Electric mobility will make an important contribution towards ensuring sustainable mobility and meeting the environmental demands of the future.
Electric vehicles come in all shapes and sizes, and as a group should be called 'Electrically Chargeable Vehicles' (ECVs).
The industry broadly categorises ECVs into several types.
These include, but are not limited to:
- Electrically chargeable vehicles with no other energy source than the battery: Battery Electric Vehicles (BEV)
- Electrically chargeable vehicles using different energy sources (with no fixed lines or borderlines among technologies due to the development and overlapping).
- Electric vehicles with mobility assistance using energy from the battery and a limited amount of energy from the combustion engine for emergency purposes under given technical limits.
- Extended-range electric vehicles (EREV), which use a battery as the main energy source, but use a combustion engine driven range-extender running on hydrocarbons, after the batteries are depleted.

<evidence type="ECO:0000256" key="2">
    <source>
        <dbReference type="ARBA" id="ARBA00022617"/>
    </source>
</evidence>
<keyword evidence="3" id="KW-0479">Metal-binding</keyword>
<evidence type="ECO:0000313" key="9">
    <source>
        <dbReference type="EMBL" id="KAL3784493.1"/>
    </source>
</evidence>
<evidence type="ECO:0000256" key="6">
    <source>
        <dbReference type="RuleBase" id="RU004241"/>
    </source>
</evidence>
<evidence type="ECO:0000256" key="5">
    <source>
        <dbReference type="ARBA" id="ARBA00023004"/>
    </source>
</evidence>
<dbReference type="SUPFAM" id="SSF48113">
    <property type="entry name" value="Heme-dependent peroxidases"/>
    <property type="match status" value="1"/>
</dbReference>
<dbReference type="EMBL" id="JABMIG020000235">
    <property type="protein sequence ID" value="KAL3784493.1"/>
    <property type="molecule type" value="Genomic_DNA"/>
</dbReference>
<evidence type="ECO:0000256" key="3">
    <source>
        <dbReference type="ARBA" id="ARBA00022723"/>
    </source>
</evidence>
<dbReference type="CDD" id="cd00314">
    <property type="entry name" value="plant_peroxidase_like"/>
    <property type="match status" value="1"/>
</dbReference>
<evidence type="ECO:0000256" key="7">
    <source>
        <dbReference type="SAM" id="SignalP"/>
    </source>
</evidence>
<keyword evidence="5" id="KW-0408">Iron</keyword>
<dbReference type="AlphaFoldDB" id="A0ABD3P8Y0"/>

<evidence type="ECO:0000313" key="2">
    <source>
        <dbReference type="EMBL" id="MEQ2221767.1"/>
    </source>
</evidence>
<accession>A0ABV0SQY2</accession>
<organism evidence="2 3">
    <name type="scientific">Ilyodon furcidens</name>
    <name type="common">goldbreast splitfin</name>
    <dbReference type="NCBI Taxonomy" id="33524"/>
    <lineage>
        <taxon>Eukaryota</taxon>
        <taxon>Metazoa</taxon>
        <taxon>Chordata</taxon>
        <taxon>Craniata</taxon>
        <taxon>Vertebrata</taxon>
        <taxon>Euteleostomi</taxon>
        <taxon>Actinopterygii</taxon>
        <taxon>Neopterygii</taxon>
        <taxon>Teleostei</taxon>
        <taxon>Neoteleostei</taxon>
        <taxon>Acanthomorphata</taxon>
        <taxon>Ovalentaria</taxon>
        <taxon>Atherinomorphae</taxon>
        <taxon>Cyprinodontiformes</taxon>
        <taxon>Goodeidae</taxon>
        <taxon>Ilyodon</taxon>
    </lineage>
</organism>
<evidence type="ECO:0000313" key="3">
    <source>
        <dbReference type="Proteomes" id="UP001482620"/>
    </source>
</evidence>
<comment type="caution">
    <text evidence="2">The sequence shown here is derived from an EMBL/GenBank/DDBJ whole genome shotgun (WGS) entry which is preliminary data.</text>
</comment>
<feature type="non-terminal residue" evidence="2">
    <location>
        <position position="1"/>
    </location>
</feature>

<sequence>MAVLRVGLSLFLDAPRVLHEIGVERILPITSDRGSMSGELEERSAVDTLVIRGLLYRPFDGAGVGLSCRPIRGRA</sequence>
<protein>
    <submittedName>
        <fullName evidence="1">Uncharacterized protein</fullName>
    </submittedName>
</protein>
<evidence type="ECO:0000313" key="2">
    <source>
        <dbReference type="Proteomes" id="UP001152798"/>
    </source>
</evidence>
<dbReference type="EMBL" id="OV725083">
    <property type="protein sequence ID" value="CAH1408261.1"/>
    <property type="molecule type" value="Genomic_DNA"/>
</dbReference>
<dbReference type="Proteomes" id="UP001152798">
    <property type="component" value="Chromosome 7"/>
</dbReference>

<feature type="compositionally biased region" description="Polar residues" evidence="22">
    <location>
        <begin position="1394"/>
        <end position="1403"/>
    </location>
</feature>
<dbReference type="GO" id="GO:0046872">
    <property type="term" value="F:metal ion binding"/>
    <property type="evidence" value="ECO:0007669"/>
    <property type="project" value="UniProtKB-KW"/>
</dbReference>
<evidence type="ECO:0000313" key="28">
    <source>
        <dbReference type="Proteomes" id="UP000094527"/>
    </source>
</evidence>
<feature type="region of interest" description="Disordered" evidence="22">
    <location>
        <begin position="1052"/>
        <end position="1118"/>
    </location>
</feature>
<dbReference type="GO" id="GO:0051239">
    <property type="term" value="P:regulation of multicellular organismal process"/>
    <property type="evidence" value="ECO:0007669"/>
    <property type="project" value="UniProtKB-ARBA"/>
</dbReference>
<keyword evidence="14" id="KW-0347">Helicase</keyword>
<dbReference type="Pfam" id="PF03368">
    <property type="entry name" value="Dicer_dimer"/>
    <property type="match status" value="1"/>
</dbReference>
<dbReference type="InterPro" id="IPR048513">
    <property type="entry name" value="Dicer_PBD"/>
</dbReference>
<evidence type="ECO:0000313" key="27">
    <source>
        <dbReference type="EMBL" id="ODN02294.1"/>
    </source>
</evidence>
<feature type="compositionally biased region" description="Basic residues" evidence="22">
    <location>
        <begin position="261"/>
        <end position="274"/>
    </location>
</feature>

- Plug-in hybrid electric vehicles (PHEV), which use a battery as the main energy source for daily trips, but can also run in common hybrid mode using the combustion engine running on hydrocarbons if necessary.
Most stakeholders assume a realistic market share for new electrically chargeable vehicles to be in the range of 2 to 8% by 2020 to 2025, based on today’s market. This depends on how quickly some of the immediate challenges beyond the automobile industry's control can be addressed, such as the provision of electric vehicle infrastructure and support by utility providers and governments. If these challenges can be overcome, consumer acceptance of these new vehicle types could accelerate their wider adoption.